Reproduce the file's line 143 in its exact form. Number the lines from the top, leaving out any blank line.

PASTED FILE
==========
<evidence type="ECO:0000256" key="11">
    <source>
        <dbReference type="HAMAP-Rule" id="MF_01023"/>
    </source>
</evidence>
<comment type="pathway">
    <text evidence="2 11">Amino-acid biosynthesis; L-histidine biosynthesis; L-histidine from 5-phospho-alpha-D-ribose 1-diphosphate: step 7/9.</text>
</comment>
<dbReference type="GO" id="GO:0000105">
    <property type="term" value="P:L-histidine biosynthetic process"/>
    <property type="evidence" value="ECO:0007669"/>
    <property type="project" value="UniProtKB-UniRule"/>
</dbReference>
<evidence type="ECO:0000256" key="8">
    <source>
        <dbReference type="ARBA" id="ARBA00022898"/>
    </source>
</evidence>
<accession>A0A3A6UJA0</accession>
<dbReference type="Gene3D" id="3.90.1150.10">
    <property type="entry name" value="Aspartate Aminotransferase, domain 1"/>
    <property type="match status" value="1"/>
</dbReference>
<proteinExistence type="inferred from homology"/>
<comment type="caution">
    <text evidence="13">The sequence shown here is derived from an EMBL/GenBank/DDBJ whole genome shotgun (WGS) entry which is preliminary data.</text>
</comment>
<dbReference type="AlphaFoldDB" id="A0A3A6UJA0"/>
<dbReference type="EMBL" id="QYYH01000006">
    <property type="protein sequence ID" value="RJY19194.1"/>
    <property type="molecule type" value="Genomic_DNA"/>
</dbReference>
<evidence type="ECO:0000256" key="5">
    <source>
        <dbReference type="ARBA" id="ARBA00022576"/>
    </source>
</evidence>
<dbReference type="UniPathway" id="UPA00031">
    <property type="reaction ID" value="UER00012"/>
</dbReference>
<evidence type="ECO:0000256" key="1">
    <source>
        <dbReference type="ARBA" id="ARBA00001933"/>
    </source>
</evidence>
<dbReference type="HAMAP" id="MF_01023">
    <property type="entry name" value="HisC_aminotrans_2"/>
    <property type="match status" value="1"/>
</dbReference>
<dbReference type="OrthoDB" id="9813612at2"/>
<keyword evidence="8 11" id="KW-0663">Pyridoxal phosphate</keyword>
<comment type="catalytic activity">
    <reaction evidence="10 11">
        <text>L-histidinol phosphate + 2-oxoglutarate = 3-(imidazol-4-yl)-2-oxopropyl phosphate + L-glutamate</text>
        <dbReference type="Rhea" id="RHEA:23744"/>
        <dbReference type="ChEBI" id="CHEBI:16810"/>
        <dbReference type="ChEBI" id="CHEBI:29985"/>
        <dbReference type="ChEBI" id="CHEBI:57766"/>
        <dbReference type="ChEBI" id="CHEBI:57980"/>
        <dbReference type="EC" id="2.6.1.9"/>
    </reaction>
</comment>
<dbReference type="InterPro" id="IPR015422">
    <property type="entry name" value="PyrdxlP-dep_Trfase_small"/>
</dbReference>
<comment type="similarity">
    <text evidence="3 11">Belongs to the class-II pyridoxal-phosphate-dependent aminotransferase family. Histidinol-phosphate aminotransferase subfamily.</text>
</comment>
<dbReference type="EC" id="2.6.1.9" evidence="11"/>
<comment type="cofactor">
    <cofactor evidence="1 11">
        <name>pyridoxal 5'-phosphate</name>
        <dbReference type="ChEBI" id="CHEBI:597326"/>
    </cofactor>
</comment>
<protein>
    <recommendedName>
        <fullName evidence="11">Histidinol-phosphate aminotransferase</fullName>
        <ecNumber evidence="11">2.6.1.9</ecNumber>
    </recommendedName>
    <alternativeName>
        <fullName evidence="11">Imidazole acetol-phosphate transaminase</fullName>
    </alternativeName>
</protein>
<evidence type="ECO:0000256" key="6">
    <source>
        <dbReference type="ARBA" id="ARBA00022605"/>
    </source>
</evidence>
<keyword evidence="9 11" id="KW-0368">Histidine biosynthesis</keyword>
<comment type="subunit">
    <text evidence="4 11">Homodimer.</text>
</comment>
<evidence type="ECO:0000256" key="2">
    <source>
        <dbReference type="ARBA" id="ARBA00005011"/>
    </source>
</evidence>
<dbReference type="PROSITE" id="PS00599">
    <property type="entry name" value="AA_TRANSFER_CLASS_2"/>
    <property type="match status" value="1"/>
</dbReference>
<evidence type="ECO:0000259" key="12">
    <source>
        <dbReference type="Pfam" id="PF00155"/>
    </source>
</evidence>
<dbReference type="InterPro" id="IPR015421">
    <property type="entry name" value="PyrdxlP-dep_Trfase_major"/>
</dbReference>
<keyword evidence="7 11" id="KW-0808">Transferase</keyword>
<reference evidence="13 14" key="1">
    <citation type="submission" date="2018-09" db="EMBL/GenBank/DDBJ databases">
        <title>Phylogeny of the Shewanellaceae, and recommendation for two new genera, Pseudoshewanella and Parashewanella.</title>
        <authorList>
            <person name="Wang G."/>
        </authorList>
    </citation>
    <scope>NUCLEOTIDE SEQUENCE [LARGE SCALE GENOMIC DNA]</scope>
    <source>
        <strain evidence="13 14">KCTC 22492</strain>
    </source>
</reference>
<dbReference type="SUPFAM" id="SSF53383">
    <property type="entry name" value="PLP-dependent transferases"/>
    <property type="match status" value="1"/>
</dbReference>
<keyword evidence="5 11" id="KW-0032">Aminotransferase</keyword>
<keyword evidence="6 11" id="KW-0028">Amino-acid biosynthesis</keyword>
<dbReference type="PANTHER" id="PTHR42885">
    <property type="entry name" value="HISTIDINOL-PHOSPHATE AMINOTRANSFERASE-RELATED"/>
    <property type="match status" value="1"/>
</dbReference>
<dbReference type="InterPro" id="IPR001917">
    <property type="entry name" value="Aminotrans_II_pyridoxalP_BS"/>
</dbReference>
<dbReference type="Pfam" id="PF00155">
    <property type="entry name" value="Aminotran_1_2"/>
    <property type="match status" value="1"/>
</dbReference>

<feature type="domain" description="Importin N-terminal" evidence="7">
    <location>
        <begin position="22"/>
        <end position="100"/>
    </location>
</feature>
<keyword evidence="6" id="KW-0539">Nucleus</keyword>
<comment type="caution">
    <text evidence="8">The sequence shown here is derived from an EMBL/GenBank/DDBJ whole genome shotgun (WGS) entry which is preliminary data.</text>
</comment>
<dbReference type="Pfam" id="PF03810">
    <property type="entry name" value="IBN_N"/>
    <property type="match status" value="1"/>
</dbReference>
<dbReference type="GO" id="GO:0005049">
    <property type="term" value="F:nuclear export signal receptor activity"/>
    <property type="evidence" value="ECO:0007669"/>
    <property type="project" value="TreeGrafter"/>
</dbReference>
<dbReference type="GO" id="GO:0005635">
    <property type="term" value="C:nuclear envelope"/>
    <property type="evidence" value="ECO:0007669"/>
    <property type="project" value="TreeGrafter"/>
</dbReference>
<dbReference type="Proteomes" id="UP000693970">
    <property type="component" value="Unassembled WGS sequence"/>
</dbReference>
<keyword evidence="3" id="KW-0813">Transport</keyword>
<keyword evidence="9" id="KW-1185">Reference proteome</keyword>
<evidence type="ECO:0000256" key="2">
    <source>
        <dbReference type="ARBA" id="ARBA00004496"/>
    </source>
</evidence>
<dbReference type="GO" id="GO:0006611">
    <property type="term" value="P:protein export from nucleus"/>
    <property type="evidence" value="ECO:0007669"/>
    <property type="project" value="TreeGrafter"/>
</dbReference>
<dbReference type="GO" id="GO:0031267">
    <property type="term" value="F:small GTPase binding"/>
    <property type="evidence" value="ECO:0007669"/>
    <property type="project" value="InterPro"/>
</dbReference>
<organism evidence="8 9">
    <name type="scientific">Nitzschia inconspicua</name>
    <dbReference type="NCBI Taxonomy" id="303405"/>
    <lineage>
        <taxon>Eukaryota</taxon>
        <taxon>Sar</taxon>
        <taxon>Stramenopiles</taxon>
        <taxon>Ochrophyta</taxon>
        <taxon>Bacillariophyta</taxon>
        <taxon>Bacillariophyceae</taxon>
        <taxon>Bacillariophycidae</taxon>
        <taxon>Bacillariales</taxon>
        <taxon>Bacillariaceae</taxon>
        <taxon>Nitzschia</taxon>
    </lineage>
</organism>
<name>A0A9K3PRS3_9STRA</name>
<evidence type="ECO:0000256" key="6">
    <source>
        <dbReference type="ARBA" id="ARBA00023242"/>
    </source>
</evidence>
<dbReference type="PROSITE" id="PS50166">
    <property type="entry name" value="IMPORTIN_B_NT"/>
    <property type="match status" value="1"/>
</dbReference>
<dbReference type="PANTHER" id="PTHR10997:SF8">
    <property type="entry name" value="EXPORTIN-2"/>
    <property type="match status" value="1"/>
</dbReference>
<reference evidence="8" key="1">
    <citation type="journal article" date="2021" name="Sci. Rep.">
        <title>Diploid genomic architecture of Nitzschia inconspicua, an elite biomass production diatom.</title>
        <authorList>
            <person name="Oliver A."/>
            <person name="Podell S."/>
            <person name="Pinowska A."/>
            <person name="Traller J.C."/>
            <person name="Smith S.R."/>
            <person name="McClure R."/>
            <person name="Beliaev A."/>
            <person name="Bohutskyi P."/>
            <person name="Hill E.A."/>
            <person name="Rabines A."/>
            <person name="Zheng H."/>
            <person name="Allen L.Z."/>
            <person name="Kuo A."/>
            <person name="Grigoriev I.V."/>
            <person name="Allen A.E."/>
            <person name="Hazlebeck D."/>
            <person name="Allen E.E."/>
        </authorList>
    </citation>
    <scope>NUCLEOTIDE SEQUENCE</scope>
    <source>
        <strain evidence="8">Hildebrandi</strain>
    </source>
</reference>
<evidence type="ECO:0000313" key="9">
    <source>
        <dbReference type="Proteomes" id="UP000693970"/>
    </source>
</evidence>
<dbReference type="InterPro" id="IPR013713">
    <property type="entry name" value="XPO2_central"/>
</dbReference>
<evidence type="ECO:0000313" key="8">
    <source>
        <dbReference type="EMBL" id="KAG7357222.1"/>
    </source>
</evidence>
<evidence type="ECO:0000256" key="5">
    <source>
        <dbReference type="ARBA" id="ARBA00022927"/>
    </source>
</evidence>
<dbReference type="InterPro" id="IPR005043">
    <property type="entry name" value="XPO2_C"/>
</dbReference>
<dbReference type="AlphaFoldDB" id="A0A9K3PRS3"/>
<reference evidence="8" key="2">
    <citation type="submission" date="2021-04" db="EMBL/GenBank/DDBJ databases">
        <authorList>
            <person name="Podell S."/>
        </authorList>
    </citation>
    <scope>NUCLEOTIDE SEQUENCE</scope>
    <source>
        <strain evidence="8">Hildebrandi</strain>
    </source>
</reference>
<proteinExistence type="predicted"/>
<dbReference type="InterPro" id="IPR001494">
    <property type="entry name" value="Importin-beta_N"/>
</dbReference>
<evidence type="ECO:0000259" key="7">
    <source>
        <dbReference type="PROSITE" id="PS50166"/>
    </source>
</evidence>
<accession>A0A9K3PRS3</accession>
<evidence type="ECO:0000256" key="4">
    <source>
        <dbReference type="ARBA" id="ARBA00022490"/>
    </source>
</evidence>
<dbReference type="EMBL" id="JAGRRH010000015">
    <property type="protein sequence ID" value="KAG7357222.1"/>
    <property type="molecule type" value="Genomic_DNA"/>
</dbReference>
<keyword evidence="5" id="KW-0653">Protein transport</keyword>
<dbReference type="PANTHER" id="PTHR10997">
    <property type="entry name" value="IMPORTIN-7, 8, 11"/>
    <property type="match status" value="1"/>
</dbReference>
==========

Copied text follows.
        <begin position="22"/>